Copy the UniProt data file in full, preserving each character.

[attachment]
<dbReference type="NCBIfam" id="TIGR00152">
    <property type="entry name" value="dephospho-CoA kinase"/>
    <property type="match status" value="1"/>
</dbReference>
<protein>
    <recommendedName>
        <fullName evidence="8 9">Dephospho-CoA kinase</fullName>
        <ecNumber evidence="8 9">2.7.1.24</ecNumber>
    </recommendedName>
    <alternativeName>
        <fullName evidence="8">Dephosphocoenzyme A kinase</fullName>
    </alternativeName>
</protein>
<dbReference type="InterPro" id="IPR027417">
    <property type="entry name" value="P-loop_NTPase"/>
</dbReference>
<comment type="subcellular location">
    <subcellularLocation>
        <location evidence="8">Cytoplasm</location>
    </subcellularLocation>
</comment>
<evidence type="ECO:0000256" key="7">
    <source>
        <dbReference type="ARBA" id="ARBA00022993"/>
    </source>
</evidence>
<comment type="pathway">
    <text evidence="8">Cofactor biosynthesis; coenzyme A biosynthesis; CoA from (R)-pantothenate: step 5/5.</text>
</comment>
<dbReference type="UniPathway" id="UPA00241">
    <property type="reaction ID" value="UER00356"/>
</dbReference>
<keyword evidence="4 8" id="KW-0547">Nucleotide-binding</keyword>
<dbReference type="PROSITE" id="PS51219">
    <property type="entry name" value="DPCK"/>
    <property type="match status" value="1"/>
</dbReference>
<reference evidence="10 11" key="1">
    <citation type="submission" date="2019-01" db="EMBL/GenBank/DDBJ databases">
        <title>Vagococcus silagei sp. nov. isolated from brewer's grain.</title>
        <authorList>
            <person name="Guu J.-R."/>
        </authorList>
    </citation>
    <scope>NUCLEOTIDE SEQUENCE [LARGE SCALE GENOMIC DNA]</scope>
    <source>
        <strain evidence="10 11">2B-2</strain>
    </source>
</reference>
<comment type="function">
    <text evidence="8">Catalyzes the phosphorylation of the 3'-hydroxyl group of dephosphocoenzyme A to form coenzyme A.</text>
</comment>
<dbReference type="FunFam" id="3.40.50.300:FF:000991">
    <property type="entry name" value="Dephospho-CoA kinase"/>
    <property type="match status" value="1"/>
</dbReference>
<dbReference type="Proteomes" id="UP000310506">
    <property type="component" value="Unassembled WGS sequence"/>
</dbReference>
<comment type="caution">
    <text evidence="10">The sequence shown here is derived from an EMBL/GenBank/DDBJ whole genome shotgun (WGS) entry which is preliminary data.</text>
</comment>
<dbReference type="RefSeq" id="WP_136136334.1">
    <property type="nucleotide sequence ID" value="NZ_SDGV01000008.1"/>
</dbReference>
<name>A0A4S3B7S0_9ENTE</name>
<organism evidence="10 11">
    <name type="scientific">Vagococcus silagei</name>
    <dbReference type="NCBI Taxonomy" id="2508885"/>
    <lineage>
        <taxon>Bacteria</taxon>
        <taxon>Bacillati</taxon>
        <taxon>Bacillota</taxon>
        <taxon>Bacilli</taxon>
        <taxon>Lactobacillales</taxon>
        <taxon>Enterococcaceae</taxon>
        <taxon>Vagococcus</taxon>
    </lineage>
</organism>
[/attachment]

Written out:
<dbReference type="NCBIfam" id="TIGR00152">
    <property type="entry name" value="dephospho-CoA kinase"/>
    <property type="match status" value="1"/>
</dbReference>
<protein>
    <recommendedName>
        <fullName evidence="8 9">Dephospho-CoA kinase</fullName>
        <ecNumber evidence="8 9">2.7.1.24</ecNumber>
    </recommendedName>
    <alternativeName>
        <fullName evidence="8">Dephosphocoenzyme A kinase</fullName>
    </alternativeName>
</protein>
<dbReference type="InterPro" id="IPR027417">
    <property type="entry name" value="P-loop_NTPase"/>
</dbReference>
<comment type="subcellular location">
    <subcellularLocation>
        <location evidence="8">Cytoplasm</location>
    </subcellularLocation>
</comment>
<evidence type="ECO:0000256" key="7">
    <source>
        <dbReference type="ARBA" id="ARBA00022993"/>
    </source>
</evidence>
<comment type="pathway">
    <text evidence="8">Cofactor biosynthesis; coenzyme A biosynthesis; CoA from (R)-pantothenate: step 5/5.</text>
</comment>
<dbReference type="UniPathway" id="UPA00241">
    <property type="reaction ID" value="UER00356"/>
</dbReference>
<keyword evidence="4 8" id="KW-0547">Nucleotide-binding</keyword>
<dbReference type="PROSITE" id="PS51219">
    <property type="entry name" value="DPCK"/>
    <property type="match status" value="1"/>
</dbReference>
<reference evidence="10 11" key="1">
    <citation type="submission" date="2019-01" db="EMBL/GenBank/DDBJ databases">
        <title>Vagococcus silagei sp. nov. isolated from brewer's grain.</title>
        <authorList>
            <person name="Guu J.-R."/>
        </authorList>
    </citation>
    <scope>NUCLEOTIDE SEQUENCE [LARGE SCALE GENOMIC DNA]</scope>
    <source>
        <strain evidence="10 11">2B-2</strain>
    </source>
</reference>
<comment type="function">
    <text evidence="8">Catalyzes the phosphorylation of the 3'-hydroxyl group of dephosphocoenzyme A to form coenzyme A.</text>
</comment>
<dbReference type="FunFam" id="3.40.50.300:FF:000991">
    <property type="entry name" value="Dephospho-CoA kinase"/>
    <property type="match status" value="1"/>
</dbReference>
<dbReference type="Proteomes" id="UP000310506">
    <property type="component" value="Unassembled WGS sequence"/>
</dbReference>
<comment type="caution">
    <text evidence="10">The sequence shown here is derived from an EMBL/GenBank/DDBJ whole genome shotgun (WGS) entry which is preliminary data.</text>
</comment>
<dbReference type="RefSeq" id="WP_136136334.1">
    <property type="nucleotide sequence ID" value="NZ_SDGV01000008.1"/>
</dbReference>
<name>A0A4S3B7S0_9ENTE</name>
<organism evidence="10 11">
    <name type="scientific">Vagococcus silagei</name>
    <dbReference type="NCBI Taxonomy" id="2508885"/>
    <lineage>
        <taxon>Bacteria</taxon>
        <taxon>Bacillati</taxon>
        <taxon>Bacillota</taxon>
        <taxon>Bacilli</taxon>
        <taxon>Lactobacillales</taxon>
        <taxon>Enterococcaceae</taxon>
        <taxon>Vagococcus</taxon>
    </lineage>
</organism>